are intended for internees and which, by reason of their weight
or any other cause, cannot be sent through the post office, shall
be borne by the Detaining Power in all the territories under its
control. Other Powers which are Parties to the present Convention
shall bear the cost of transport in their respective territories.
Costs connected with the transport of such shipments,
which are not covered by the above paragraphs, shall be charged
to the senders.
The High Contracting Parties shall endeavour to
reduce, so far as possible, the charges for telegrams sent by internees,
or addressed to them.
Should military operations prevent the Powers concerned from fulfilling
their obligation to ensure the conveyance of the mail and relief
shipments provided for in Articles 106, 107, 108 and 113, the Protecting
Powers concerned, the International Committee of the Red Cross or
any other organization duly approved by the Parties to the conflict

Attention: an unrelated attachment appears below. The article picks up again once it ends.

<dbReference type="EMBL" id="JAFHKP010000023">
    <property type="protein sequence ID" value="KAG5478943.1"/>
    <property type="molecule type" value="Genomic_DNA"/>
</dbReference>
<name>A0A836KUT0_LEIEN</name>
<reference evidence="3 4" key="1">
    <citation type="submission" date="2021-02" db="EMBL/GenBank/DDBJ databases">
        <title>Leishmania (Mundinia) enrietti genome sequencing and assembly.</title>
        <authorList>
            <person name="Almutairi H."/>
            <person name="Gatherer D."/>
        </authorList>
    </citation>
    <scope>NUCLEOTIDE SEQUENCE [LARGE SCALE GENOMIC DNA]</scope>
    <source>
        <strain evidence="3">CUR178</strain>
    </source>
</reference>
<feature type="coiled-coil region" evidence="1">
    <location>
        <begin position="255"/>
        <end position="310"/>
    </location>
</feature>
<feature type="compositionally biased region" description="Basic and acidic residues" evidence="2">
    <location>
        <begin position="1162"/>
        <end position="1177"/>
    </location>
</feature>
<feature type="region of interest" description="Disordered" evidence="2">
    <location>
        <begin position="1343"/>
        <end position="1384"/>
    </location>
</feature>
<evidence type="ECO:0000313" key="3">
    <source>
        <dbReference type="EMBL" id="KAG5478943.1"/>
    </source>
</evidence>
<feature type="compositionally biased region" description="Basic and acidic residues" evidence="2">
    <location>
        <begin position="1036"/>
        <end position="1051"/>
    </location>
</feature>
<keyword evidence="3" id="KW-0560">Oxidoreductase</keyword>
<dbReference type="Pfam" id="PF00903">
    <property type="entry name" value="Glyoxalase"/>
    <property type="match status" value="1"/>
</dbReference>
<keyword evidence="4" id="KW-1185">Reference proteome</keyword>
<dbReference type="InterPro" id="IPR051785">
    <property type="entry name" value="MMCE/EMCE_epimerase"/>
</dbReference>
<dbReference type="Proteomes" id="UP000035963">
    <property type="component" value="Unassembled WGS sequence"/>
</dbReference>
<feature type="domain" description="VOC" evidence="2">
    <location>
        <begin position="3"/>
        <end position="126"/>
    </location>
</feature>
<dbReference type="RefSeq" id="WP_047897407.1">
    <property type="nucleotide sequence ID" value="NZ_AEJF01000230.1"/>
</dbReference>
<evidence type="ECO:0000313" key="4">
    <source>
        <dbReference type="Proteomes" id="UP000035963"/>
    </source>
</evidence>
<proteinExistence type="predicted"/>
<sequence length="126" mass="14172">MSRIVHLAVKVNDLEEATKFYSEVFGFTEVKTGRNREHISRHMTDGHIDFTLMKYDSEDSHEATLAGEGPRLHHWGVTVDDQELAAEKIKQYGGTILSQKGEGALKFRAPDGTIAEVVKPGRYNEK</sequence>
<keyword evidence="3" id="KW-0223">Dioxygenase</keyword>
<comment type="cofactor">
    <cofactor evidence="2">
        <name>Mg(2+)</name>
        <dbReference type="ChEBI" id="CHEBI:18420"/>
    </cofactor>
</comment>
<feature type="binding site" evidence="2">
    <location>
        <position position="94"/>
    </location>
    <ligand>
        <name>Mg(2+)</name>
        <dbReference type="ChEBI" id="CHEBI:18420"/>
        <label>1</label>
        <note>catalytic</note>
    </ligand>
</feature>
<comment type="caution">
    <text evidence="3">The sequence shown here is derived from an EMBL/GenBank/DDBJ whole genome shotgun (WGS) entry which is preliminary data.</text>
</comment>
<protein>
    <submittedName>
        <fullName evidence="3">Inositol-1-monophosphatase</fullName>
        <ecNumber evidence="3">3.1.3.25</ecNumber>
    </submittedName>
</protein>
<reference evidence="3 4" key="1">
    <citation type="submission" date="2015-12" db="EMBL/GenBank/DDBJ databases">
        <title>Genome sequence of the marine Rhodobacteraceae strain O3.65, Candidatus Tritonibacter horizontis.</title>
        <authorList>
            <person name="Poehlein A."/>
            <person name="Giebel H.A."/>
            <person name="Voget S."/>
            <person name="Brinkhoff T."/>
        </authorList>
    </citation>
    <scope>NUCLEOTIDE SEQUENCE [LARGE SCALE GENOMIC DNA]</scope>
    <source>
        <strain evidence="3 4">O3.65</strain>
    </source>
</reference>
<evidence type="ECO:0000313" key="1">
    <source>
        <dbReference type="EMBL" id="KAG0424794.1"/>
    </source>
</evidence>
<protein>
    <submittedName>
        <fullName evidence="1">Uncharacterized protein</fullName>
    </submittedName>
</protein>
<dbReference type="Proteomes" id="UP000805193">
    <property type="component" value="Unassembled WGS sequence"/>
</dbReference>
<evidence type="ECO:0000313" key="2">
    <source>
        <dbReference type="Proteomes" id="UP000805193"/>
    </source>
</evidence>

may undertake the conveyance of such shipments by suitable means
(rail, motor vehicles, vessels or aircraft, etc.). For this purpose,
the High Contracting Parties shall endeavour to supply them with
such transport, and to allow its circulation, especially by granting
the necessary safe-conducts.
Such transport may also be used to convey:
(a) correspondence, lists and reports exchanged between the Central
Information Agency referred to in Article 140 and the National Bureaux
referred to in Article 136;
(b) correspondence and reports relating to internees which the Protecting
Powers, the International Committee of the Red Cross or any other
organization assisting the internees exchange either with their
own delegates or with the Parties to the conflict.
These provisions in no way detract from the right
of any Party to the conflict to arrange other means of transport
if it should so prefer, nor preclude the granting of safe-conducts,
under mutually agreed conditions, to such means of transport.
The costs occasioned by the use of such means of
transport shall be borne, in proportion to the importance of the
shipments, by the Parties to the conflict whose nationals are benefited